As you may have surmised from the title of this post the article is about our beloved mother corp, the CBC (Canadian Broadcasting Corporation). Now as a Canadian I have learned long ago not to be too shocked by any decision or course of action CBC undertakes, remember these are the same clowns that cancelled The Simpsons (a ratings giant) because it was not Canadian content, yet have force fed us Coronation Street (a British soap opera) for the last quarter century. So what was it that nearly made me fall out of my chair?
Well here it comes. The CBC has decided to venture into the online music industry to compete with Apple and their incredibly successful iTunes store? Seriously, I am not making this up.
Now lets keep in mind that Apple basically reinvented the retail music industry with the initial introduction of the iPod and the launch of the iTunes store. In doing so they virtually drove a stake through the heart of the brick & mortar retail music sector which for all all intents is on its last legs. The thinking behind this was a stroke of genius (for the most part credited to the late Steve Jobs) as they sell and profit on both the sale of the hardware and the intellectual property. Consumers love it for all the right reasons, and the music industry supports it wholeheartedly. Apple then followed up with the iPhone and iPad, both incredibly successful devices that amongst other features act as platforms for iTunes music. All three platforms have been assaulted by dozens if not hundreds of copycats, many who in short order fell by the wayside, and some (Backberry/RIM) who are still holding on for dear life in search of a small piece of the pie. Apple's profits last year were in the range of $26 Billion and they currently sit on a cash reserve of around $98 Billion, equally as impressive is the fact that iTunes currently accounts for 88% of the legal online music market.WOW! Add to that the fact that most Apple customers are die hard raving fans ( for that matter so are most Apple employees) and you have by any definition what would be considered a retail business juggernaut.
Now lets take a peek at CBC's current position and history On the positive side the CBC celebrated it's 75th birthday in 2011, but on the not so positive side....
- The CBC juggles ten unions internally, many of them who have brought the mothercorp to a grinding halt in the past with "pie in the sky" wage and benefit demands, and will probably do so again in the future.
- It's top management are political appointees, not business executives by any stretch of the imagination, something that is very apparent in many of their decisions.
- The mind set of the workforce within the corporation is one of stale thinking, entitlement, and do as little as you have to to get by each day.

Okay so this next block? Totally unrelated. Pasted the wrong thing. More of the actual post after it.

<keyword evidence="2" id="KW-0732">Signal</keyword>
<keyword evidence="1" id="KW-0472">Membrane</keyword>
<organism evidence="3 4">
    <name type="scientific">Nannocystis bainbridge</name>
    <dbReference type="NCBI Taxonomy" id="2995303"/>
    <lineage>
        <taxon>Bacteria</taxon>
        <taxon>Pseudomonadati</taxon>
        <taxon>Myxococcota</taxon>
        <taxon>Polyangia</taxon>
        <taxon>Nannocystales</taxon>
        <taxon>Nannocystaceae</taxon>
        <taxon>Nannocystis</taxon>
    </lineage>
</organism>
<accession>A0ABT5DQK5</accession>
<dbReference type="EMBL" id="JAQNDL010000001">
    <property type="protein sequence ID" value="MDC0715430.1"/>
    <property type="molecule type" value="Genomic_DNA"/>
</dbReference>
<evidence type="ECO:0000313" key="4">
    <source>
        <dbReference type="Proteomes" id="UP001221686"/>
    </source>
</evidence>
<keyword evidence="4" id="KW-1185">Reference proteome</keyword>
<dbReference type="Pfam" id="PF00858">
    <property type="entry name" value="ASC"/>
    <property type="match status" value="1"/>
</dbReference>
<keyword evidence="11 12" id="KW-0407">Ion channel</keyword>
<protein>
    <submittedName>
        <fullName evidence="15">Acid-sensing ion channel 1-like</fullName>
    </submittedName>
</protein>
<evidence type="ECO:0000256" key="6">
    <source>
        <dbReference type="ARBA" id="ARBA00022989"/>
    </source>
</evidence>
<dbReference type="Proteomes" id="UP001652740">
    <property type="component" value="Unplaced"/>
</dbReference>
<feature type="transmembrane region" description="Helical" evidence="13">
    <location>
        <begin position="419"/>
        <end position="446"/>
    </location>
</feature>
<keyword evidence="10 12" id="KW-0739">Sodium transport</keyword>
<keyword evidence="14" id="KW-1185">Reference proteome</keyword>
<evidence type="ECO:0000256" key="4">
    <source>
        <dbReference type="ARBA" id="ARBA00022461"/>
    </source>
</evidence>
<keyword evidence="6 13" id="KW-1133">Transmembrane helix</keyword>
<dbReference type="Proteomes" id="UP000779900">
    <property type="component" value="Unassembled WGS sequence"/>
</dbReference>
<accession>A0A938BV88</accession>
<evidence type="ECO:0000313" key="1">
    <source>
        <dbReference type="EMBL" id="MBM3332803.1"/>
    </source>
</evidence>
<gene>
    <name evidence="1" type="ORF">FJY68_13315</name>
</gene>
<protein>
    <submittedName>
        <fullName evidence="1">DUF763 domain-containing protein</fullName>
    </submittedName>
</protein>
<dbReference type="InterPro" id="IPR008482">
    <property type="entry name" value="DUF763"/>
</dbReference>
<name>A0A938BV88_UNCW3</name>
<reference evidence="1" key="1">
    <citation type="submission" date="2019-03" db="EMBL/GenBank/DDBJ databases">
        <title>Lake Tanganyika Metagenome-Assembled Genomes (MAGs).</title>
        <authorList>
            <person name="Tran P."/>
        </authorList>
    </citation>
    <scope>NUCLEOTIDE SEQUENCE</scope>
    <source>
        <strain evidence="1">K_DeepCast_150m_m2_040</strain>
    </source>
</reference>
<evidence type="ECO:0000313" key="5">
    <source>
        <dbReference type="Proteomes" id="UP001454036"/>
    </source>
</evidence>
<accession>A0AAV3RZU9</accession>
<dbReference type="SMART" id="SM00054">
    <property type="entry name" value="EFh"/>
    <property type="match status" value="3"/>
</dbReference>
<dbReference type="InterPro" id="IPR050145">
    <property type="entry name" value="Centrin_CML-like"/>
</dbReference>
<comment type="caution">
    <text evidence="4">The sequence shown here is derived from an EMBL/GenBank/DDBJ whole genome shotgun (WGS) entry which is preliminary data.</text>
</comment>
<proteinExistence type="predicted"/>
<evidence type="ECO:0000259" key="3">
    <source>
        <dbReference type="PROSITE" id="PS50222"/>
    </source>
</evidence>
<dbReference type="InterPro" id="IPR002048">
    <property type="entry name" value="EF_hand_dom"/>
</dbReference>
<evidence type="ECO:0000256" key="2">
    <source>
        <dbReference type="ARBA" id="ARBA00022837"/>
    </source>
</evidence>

- The CBC does not have to prove its performance in the market to raise capital for this venture, they have a "sugar daddy" (Canadian government) that will simply underwrite the project. The CBC goes to the Canadian Government annually with it's hand out for more funding, in 2011 they received $1.1 Billion of taxpayer money. Have they ever in 75 years actually turned a profit?
- After 75 years in service CBC is showing its age, what was once a necessary service that brought this country together is now viewed by many Canadians as a dinosaur on it's last legs. CBC no longer has a monopoly on providing television and radio programming to many Canadian communities, the internet and satellite broadcasting have opened the world for everyone regardless of where they reside. This has led to viewers voting for their favourite programming with their remote controls and based on who's watching, CBC is not even in the game anymore.
- The CBC has no (zippo, nada, zilch) experience in the retail or e-commerce sectors, so they will be starting virtually from scratch, against one of the kings of on-line retailing..
- The CBC mandate about Canadian content appears to be a moving target. So does that mean their music store will lean heavily towards Canadian content? Face it guys you can only sell so much Anne Murray, Gordon Lightfoot, or Feist in todays world.
The only answer I can suggest is that the CBC is like an aging boxer, one that during his long career once held the title and all the glory that came with it. Now as the years go by he hangs around the ring and watches as the young up and comers spar, and recalls how he was once the champ. After much reminiscing he has concluded he still has what it takes to get in the ring and take back the glory from the current title holder, a younger fighter who has defeated every other contender and shows no sign of weakening. Unfortunately what our aging boxer (CBC) forgets is that most of his wins were fixed by his owner (Canadian Government) and with the help of his promoter (CRTC) by rigging the rules in his favor. On the other hand the current title holder is young, lean, strong, and earned his title the honest way, through hard work. My guess is this latest bout probably shouldn't last the first round, but like many an aging boxer the CBC may not know when to throw the towel in. As in the past the owner (Canadian Government) will be responsible for financially nursing our battered boxer back to health so that he can go back to watching from the sidelines.